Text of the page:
The only electric competition is the Energica Experia, which is more expensive at £27,790 (Rs 25.56 lakh), so at least the California-built Zero is cheaper than the Italian alternative, which cannot go off road and does not have any off-road modes. And if you have solar panels or can plug in at work, it is effectively free to run. It has belt drive and no liquids to change, while service costs should also be low. Although the initial outlay is expensive, running costs should be significantly less than those for the GS and Multistrada.
Putting range and price to one side for a moment, as an actual motorcycle, the Zero DSR/X is impressive. I have ridden around Sicily many times: it is the true rustic Italy and one of my favourite places to ride and lives in the shadow of Mount Etna, the largest active volcano in Europe. Knowing the island so well, I thought it was a brave move by Zero, given the roads’ technical undulations, steep climbs, testing hairpins, and reasonably challenging off-road opportunities around the base of the Etna. However, the Zero DSR/X took on the challenge with relative ease.
The 17.3-kWh battery pack is the same as found in the other premium models in the Zero range, but the Z-Force 75-10X motor is all-new for this model. This translates into 225 Nm of torque and 102 hp at 3,650 revolutions per minute (rpm) in peak power mode. That is a huge amount of grunt.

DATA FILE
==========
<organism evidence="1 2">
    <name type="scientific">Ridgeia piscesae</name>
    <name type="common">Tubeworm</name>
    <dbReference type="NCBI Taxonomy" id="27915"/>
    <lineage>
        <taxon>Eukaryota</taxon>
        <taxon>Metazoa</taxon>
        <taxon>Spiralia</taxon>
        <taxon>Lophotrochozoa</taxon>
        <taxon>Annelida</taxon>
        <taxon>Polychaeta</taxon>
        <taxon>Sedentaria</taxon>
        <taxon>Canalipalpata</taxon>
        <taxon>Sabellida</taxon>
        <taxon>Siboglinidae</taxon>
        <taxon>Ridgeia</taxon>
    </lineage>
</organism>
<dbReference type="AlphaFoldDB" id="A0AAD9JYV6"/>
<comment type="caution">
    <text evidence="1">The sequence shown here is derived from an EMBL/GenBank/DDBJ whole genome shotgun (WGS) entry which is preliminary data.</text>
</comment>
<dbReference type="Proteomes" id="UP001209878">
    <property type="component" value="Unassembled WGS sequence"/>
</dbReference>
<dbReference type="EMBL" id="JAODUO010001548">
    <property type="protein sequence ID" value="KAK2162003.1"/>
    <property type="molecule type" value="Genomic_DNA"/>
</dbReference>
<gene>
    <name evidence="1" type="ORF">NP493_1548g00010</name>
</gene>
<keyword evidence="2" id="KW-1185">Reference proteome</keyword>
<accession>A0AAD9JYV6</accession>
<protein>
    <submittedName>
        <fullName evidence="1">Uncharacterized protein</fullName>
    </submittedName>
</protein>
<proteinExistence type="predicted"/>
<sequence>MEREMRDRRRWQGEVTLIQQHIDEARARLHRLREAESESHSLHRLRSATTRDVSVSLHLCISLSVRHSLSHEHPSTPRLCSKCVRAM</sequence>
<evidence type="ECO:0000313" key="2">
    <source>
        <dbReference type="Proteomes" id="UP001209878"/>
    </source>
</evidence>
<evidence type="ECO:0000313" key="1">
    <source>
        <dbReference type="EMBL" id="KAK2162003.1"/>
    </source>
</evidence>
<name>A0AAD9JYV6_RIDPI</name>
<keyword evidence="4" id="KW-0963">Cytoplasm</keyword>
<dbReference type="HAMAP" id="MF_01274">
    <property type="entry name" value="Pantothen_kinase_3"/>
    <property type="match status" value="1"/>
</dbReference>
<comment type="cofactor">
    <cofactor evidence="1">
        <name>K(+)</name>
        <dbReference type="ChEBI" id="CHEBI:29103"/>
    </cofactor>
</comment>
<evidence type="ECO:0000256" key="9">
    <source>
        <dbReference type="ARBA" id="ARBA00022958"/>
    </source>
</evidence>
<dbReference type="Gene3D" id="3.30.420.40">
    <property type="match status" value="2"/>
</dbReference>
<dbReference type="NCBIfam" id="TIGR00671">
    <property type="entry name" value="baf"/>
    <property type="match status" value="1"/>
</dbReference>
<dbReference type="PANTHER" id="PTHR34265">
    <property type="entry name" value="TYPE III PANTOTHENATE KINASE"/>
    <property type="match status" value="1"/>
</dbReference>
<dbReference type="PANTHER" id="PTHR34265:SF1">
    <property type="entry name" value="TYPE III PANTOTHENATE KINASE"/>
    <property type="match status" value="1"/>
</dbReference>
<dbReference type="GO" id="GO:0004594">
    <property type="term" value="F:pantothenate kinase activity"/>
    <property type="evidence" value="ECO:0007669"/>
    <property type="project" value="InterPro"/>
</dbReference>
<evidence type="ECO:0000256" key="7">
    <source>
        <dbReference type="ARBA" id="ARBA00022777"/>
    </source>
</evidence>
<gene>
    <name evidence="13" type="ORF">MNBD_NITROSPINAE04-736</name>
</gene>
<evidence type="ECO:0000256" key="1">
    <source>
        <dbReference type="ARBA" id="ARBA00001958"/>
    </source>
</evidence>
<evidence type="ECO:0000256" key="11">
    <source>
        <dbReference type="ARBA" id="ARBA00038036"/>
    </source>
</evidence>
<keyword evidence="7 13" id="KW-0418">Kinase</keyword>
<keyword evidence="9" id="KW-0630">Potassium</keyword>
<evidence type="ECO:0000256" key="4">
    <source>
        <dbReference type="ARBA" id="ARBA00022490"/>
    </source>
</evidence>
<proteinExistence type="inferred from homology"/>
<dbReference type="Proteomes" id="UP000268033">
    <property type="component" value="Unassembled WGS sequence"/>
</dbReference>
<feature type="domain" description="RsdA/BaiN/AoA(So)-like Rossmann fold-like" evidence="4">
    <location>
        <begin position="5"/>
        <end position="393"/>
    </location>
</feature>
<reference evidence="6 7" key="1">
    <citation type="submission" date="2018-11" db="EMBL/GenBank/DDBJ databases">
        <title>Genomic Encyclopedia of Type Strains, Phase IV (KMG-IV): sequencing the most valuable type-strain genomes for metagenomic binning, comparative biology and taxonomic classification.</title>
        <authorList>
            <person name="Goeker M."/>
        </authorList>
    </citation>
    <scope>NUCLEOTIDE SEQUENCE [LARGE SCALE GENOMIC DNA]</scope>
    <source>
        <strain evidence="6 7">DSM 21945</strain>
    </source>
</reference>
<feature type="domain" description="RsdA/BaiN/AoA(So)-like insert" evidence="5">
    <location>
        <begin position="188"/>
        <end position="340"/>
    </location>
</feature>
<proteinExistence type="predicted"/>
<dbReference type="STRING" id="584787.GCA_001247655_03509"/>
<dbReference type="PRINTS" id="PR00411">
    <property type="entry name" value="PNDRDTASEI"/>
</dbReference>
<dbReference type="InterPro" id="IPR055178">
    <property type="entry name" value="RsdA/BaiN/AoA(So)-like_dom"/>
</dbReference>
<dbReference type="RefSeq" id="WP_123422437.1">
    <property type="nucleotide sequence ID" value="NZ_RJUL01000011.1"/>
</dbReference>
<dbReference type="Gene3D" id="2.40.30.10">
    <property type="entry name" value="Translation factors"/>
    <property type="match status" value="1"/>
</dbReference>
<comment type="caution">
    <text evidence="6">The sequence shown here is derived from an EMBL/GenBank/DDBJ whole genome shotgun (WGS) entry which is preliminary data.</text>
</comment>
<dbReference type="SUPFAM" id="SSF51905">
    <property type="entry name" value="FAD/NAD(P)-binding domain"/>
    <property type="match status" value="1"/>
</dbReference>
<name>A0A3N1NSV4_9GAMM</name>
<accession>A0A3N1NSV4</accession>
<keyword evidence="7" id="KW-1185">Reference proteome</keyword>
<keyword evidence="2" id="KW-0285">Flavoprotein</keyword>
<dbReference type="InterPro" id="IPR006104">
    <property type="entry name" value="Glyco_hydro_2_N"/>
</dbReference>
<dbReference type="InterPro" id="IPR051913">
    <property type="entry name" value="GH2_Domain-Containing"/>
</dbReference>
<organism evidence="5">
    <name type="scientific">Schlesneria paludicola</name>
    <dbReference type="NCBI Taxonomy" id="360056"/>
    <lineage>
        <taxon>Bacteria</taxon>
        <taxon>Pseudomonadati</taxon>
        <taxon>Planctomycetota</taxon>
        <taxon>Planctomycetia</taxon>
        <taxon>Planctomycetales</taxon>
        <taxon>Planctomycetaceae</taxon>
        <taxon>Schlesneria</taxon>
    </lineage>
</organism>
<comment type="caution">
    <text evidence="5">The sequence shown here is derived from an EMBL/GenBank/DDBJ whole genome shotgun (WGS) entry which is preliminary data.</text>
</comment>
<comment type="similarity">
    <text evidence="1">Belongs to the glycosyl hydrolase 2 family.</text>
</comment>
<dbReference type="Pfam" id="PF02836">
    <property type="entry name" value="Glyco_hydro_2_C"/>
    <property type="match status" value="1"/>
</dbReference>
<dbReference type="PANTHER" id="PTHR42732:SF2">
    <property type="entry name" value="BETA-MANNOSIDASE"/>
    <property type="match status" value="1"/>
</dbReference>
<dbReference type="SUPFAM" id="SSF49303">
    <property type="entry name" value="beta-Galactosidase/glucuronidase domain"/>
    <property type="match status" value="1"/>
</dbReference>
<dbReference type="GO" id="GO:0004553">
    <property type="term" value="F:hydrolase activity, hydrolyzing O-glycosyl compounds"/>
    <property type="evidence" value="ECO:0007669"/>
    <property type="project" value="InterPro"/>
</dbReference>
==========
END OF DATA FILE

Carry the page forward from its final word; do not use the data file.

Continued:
This is the most potent Zero to date, with more torque than the sporty Zero SRS, if a little down on peak power. It also has far more torque than its closest electric rival, the Energica Experia (115 Nm) and kicks sand in the face of any petrol-driven adventure bike. Zero claim a top speed of 180 km/h, which is identical to the Energica’s. If you have never ridden an electric bike before, torque is instant, with no lag. Twist the throttle and go. From the traffic lights, the Zero would give any conventional petrol superbike a run for its money and embarrass any adventure machine.
There are multiple riding modes to change the behaviour and feel of the bike: Rain, Eco, Sport, Canyon, and Standard. Only Sport and Canyon are full power. Each map has its own power characteristics. Each clearly displayed mode also changes the level of rider aid intervention and re-gen braking (which is like conventional engine braking but also re-charges the battery).
Zero has collaborated with Bosch on the DSR/X’s electronics, which means we have lean-sensitive traction control and ABS. Additionally, within each mode, you can revert to a specific off-road mode, meaning there is not just one specific off-road mode. If you wish, within the menu page you can remove TC and ABS.